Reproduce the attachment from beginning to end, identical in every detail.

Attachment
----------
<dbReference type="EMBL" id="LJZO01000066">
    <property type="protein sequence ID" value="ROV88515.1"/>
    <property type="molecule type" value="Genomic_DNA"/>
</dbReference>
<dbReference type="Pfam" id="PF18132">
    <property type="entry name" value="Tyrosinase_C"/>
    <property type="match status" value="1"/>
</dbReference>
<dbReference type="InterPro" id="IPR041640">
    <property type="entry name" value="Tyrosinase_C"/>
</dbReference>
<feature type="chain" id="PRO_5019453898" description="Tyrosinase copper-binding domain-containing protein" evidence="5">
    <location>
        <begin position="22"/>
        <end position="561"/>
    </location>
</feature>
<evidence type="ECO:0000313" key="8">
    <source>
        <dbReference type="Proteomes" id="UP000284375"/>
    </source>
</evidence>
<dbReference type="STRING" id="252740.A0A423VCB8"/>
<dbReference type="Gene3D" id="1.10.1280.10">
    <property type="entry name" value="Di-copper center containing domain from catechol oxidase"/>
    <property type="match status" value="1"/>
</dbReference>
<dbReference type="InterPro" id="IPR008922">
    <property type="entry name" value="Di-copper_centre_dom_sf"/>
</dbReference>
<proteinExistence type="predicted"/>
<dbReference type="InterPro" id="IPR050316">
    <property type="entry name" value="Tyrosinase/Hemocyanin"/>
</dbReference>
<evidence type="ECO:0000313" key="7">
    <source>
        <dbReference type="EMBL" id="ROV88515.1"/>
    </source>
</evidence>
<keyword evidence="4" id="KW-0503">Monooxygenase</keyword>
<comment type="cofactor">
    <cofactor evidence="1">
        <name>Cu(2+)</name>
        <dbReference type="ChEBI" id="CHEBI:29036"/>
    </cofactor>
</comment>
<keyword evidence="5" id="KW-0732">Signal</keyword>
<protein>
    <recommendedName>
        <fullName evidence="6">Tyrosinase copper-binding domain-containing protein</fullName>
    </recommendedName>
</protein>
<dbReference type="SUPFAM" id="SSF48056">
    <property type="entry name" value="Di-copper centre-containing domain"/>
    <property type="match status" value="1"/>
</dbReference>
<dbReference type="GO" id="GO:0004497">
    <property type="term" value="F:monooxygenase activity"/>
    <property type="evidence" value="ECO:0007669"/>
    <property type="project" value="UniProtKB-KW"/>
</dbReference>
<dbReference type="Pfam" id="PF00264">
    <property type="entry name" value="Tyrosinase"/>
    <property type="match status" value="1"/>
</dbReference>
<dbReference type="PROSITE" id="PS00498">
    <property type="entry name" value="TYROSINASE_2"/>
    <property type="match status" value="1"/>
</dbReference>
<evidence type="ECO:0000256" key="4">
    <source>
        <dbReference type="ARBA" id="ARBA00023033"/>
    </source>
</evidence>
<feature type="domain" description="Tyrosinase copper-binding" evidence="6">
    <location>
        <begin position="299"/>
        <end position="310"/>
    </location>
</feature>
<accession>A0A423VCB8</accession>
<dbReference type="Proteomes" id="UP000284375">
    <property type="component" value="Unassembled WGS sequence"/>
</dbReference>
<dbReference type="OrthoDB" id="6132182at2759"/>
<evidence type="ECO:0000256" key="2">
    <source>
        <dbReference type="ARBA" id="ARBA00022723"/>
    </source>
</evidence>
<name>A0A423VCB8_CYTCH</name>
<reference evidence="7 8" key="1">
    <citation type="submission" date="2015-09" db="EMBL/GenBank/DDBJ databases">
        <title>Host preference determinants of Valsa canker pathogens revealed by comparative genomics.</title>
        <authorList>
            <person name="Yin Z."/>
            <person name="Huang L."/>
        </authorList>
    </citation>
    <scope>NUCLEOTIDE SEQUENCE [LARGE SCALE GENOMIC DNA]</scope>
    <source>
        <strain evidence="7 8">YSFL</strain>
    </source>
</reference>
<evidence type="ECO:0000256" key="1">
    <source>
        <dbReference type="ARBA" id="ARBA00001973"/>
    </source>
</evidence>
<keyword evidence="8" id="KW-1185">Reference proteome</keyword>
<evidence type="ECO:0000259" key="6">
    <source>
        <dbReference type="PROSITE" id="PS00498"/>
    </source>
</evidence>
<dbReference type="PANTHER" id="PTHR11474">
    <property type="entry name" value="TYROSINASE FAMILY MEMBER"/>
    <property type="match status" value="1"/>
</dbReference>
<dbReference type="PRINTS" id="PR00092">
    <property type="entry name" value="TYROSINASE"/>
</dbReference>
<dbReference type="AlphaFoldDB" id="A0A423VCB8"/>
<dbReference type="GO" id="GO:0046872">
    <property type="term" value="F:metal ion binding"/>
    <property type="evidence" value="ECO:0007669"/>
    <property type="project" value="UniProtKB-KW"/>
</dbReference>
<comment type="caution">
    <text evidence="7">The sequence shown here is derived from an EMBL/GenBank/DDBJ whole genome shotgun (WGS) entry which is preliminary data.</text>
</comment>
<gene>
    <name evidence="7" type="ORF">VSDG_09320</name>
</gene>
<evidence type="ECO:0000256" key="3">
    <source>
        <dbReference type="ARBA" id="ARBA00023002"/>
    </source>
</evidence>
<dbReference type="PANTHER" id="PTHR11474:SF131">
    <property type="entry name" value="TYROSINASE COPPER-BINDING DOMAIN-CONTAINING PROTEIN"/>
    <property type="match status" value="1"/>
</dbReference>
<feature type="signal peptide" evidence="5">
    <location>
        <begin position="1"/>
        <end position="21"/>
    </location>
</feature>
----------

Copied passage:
<dbReference type="EMBL" id="LJZO01000066">
    <property type="protein sequence ID" value="ROV88515.1"/>
    <property type="molecule type" value="Genomic_DNA"/>
</dbReference>
<dbReference type="Pfam" id="PF18132">
    <property type="entry name" value="Tyrosinase_C"/>
    <property type="match status" value="1"/>
</dbReference>
<dbReference type="InterPro" id="IPR041640">
    <property type="entry name" value="Tyrosinase_C"/>
</dbReference>
<feature type="chain" id="PRO_5019453898" description="Tyrosinase copper-binding domain-containing protein" evidence="5">
    <location>
        <begin position="22"/>
        <end position="561"/>
    </location>
</feature>
<evidence type="ECO:0000313" key="8">
    <source>
        <dbReference type="Proteomes" id="UP000284375"/>
    </source>
</evidence>
<dbReference type="STRING" id="252740.A0A423VCB8"/>
<dbReference type="Gene3D" id="1.10.1280.10">
    <property type="entry name" value="Di-copper center containing domain from catechol oxidase"/>
    <property type="match status" value="1"/>
</dbReference>
<dbReference type="InterPro" id="IPR008922">
    <property type="entry name" value="Di-copper_centre_dom_sf"/>
</dbReference>
<proteinExistence type="predicted"/>
<dbReference type="InterPro" id="IPR050316">
    <property type="entry name" value="Tyrosinase/Hemocyanin"/>
</dbReference>
<evidence type="ECO:0000313" key="7">
    <source>
        <dbReference type="EMBL" id="ROV88515.1"/>
    </source>
</evidence>
<keyword evidence="4" id="KW-0503">Monooxygenase</keyword>
<comment type="cofactor">
    <cofactor evidence="1">
        <name>Cu(2+)</name>
        <dbReference type="ChEBI" id="CHEBI:29036"/>
    </cofactor>
</comment>
<keyword evidence="5" id="KW-0732">Signal</keyword>
<protein>
    <recommendedName>
        <fullName evidence="6">Tyrosinase copper-binding domain-containing protein</fullName>
    </recommendedName>
</protein>
<dbReference type="SUPFAM" id="SSF48056">
    <property type="entry name" value="Di-copper centre-containing domain"/>
    <property type="match status" value="1"/>
</dbReference>
<dbReference type="GO" id="GO:0004497">
    <property type="term" value="F:monooxygenase activity"/>
    <property type="evidence" value="ECO:0007669"/>
    <property type="project" value="UniProtKB-KW"/>
</dbReference>
<dbReference type="Pfam" id="PF00264">
    <property type="entry name" value="Tyrosinase"/>
    <property type="match status" value="1"/>
</dbReference>
<dbReference type="PROSITE" id="PS00498">
    <property type="entry name" value="TYROSINASE_2"/>
    <property type="match status" value="1"/>
</dbReference>
<evidence type="ECO:0000256" key="4">
    <source>
        <dbReference type="ARBA" id="ARBA00023033"/>
    </source>
</evidence>
<feature type="domain" description="Tyrosinase copper-binding" evidence="6">
    <location>
        <begin position="299"/>
        <end position="310"/>
    </location>
</feature>
<accession>A0A423VCB8</accession>
<dbReference type="Proteomes" id="UP000284375">
    <property type="component" value="Unassembled WGS sequence"/>
</dbReference>
<dbReference type="OrthoDB" id="6132182at2759"/>
<evidence type="ECO:0000256" key="2">
    <source>
        <dbReference type="ARBA" id="ARBA00022723"/>
    </source>
</evidence>
<name>A0A423VCB8_CYTCH</name>
<reference evidence="7 8" key="1">
    <citation type="submission" date="2015-09" db="EMBL/GenBank/DDBJ databases">
        <title>Host preference determinants of Valsa canker pathogens revealed by comparative genomics.</title>
        <authorList>
            <person name="Yin Z."/>
            <person name="Huang L."/>
        </authorList>
    </citation>
    <scope>NUCLEOTIDE SEQUENCE [LARGE SCALE GENOMIC DNA]</scope>
    <source>
        <strain evidence="7 8">YSFL</strain>
    </source>
</reference>
<evidence type="ECO:0000256" key="1">
    <source>
        <dbReference type="ARBA" id="ARBA00001973"/>
    </source>
</evidence>
<keyword evidence="8" id="KW-1185">Reference proteome</keyword>
<evidence type="ECO:0000259" key="6">
    <source>
        <dbReference type="PROSITE" id="PS00498"/>
    </source>
</evidence>
<dbReference type="PANTHER" id="PTHR11474">
    <property type="entry name" value="TYROSINASE FAMILY MEMBER"/>
    <property type="match status" value="1"/>
</dbReference>
<dbReference type="PRINTS" id="PR00092">
    <property type="entry name" value="TYROSINASE"/>
</dbReference>
<dbReference type="AlphaFoldDB" id="A0A423VCB8"/>
<dbReference type="GO" id="GO:0046872">
    <property type="term" value="F:metal ion binding"/>
    <property type="evidence" value="ECO:0007669"/>
    <property type="project" value="UniProtKB-KW"/>
</dbReference>
<comment type="caution">
    <text evidence="7">The sequence shown here is derived from an EMBL/GenBank/DDBJ whole genome shotgun (WGS) entry which is preliminary data.</text>
</comment>
<gene>
    <name evidence="7" type="ORF">VSDG_09320</name>
</gene>
<evidence type="ECO:0000256" key="3">
    <source>
        <dbReference type="ARBA" id="ARBA00023002"/>
    </source>
</evidence>
<dbReference type="PANTHER" id="PTHR11474:SF131">
    <property type="entry name" value="TYROSINASE COPPER-BINDING DOMAIN-CONTAINING PROTEIN"/>
    <property type="match status" value="1"/>
</dbReference>
<feature type="signal peptide" evidence="5">
    <location>
        <begin position="1"/>
        <end position="21"/>
    </location>
</feature>